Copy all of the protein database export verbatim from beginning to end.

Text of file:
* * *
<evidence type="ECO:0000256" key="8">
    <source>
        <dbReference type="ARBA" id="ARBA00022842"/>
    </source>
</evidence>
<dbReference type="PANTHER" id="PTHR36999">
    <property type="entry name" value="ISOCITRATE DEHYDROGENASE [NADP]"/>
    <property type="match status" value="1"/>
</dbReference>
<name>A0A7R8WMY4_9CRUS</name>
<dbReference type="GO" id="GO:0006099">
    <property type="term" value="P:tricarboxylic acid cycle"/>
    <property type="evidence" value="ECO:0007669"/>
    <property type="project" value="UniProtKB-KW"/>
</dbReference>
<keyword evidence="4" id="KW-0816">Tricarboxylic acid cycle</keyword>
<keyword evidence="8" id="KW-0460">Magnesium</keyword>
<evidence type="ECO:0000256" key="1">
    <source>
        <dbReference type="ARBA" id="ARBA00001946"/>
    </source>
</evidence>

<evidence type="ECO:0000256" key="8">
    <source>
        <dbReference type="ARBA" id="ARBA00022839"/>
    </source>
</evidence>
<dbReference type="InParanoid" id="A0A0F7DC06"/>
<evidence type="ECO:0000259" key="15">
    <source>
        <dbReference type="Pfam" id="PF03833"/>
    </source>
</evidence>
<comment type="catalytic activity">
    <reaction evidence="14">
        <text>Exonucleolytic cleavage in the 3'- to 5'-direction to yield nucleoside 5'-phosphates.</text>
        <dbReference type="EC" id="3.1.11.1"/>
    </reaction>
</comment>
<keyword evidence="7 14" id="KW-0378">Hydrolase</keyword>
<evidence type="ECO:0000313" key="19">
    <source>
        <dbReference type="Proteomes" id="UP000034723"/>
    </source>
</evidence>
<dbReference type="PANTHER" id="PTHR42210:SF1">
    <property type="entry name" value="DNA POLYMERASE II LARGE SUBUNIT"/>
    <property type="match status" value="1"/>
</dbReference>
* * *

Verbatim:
<evidence type="ECO:0000256" key="8">
    <source>
        <dbReference type="ARBA" id="ARBA00022842"/>
    </source>
</evidence>
<dbReference type="PANTHER" id="PTHR36999">
    <property type="entry name" value="ISOCITRATE DEHYDROGENASE [NADP]"/>
    <property type="match status" value="1"/>
</dbReference>
<name>A0A7R8WMY4_9CRUS</name>
<dbReference type="GO" id="GO:0006099">
    <property type="term" value="P:tricarboxylic acid cycle"/>
    <property type="evidence" value="ECO:0007669"/>
    <property type="project" value="UniProtKB-KW"/>
</dbReference>
<keyword evidence="4" id="KW-0816">Tricarboxylic acid cycle</keyword>
<keyword evidence="8" id="KW-0460">Magnesium</keyword>
<evidence type="ECO:0000256" key="1">
    <source>
        <dbReference type="ARBA" id="ARBA00001946"/>
    </source>
</evidence>

<evidence type="ECO:0000256" key="8">
    <source>
        <dbReference type="ARBA" id="ARBA00022839"/>
    </source>
</evidence>
<dbReference type="InParanoid" id="A0A0F7DC06"/>
<evidence type="ECO:0000259" key="15">
    <source>
        <dbReference type="Pfam" id="PF03833"/>
    </source>
</evidence>
<comment type="catalytic activity">
    <reaction evidence="14">
        <text>Exonucleolytic cleavage in the 3'- to 5'-direction to yield nucleoside 5'-phosphates.</text>
        <dbReference type="EC" id="3.1.11.1"/>
    </reaction>
</comment>
<keyword evidence="7 14" id="KW-0378">Hydrolase</keyword>
<evidence type="ECO:0000313" key="19">
    <source>
        <dbReference type="Proteomes" id="UP000034723"/>
    </source>
</evidence>
<dbReference type="PANTHER" id="PTHR42210:SF1">
    <property type="entry name" value="DNA POLYMERASE II LARGE SUBUNIT"/>
    <property type="match status" value="1"/>
</dbReference>